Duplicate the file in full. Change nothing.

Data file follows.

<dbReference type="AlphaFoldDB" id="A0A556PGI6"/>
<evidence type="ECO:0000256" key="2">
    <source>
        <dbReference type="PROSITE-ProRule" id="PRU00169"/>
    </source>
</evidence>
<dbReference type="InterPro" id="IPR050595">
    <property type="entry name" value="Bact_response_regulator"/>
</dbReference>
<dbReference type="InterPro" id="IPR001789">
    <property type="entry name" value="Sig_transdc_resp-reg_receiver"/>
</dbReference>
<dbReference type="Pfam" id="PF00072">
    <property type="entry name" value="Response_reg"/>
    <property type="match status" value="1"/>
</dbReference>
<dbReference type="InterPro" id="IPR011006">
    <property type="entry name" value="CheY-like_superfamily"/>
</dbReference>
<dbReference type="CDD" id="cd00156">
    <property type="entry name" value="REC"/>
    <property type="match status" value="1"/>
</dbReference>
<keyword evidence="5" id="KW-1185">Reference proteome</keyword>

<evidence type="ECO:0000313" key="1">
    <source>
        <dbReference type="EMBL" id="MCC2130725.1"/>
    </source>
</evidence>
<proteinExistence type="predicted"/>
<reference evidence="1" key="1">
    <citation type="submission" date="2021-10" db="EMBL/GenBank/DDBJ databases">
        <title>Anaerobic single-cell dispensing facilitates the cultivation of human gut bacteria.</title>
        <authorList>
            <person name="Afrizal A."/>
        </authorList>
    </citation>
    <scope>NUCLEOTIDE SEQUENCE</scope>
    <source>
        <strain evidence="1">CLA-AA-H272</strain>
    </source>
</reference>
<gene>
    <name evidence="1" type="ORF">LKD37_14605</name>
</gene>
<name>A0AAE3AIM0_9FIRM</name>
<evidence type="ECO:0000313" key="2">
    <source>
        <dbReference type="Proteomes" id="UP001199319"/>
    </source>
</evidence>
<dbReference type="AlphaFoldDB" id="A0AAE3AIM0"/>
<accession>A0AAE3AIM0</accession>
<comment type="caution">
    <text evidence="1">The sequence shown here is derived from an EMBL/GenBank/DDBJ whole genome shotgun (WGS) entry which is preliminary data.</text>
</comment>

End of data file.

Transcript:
<dbReference type="AlphaFoldDB" id="A0A556PGI6"/>
<evidence type="ECO:0000256" key="2">
    <source>
        <dbReference type="PROSITE-ProRule" id="PRU00169"/>
    </source>
</evidence>
<dbReference type="InterPro" id="IPR050595">
    <property type="entry name" value="Bact_response_regulator"/>
</dbReference>
<dbReference type="InterPro" id="IPR001789">
    <property type="entry name" value="Sig_transdc_resp-reg_receiver"/>
</dbReference>
<dbReference type="Pfam" id="PF00072">
    <property type="entry name" value="Response_reg"/>
    <property type="match status" value="1"/>
</dbReference>
<dbReference type="InterPro" id="IPR011006">
    <property type="entry name" value="CheY-like_superfamily"/>
</dbReference>
<dbReference type="CDD" id="cd00156">
    <property type="entry name" value="REC"/>
    <property type="match status" value="1"/>
</dbReference>
<keyword evidence="5" id="KW-1185">Reference proteome</keyword>

<evidence type="ECO:0000313" key="1">
    <source>
        <dbReference type="EMBL" id="MCC2130725.1"/>
    </source>
</evidence>
<proteinExistence type="predicted"/>
<reference evidence="1" key="1">
    <citation type="submission" date="2021-10" db="EMBL/GenBank/DDBJ databases">
        <title>Anaerobic single-cell dispensing facilitates the cultivation of human gut bacteria.</title>
        <authorList>
            <person name="Afrizal A."/>
        </authorList>
    </citation>
    <scope>NUCLEOTIDE SEQUENCE</scope>
    <source>
        <strain evidence="1">CLA-AA-H272</strain>
    </source>
</reference>
<gene>
    <name evidence="1" type="ORF">LKD37_14605</name>
</gene>
<name>A0AAE3AIM0_9FIRM</name>
<evidence type="ECO:0000313" key="2">
    <source>
        <dbReference type="Proteomes" id="UP001199319"/>
    </source>
</evidence>
<dbReference type="AlphaFoldDB" id="A0AAE3AIM0"/>
<accession>A0AAE3AIM0</accession>
<comment type="caution">
    <text evidence="1">The sequence shown here is derived from an EMBL/GenBank/DDBJ whole genome shotgun (WGS) entry which is preliminary data.</text>
</comment>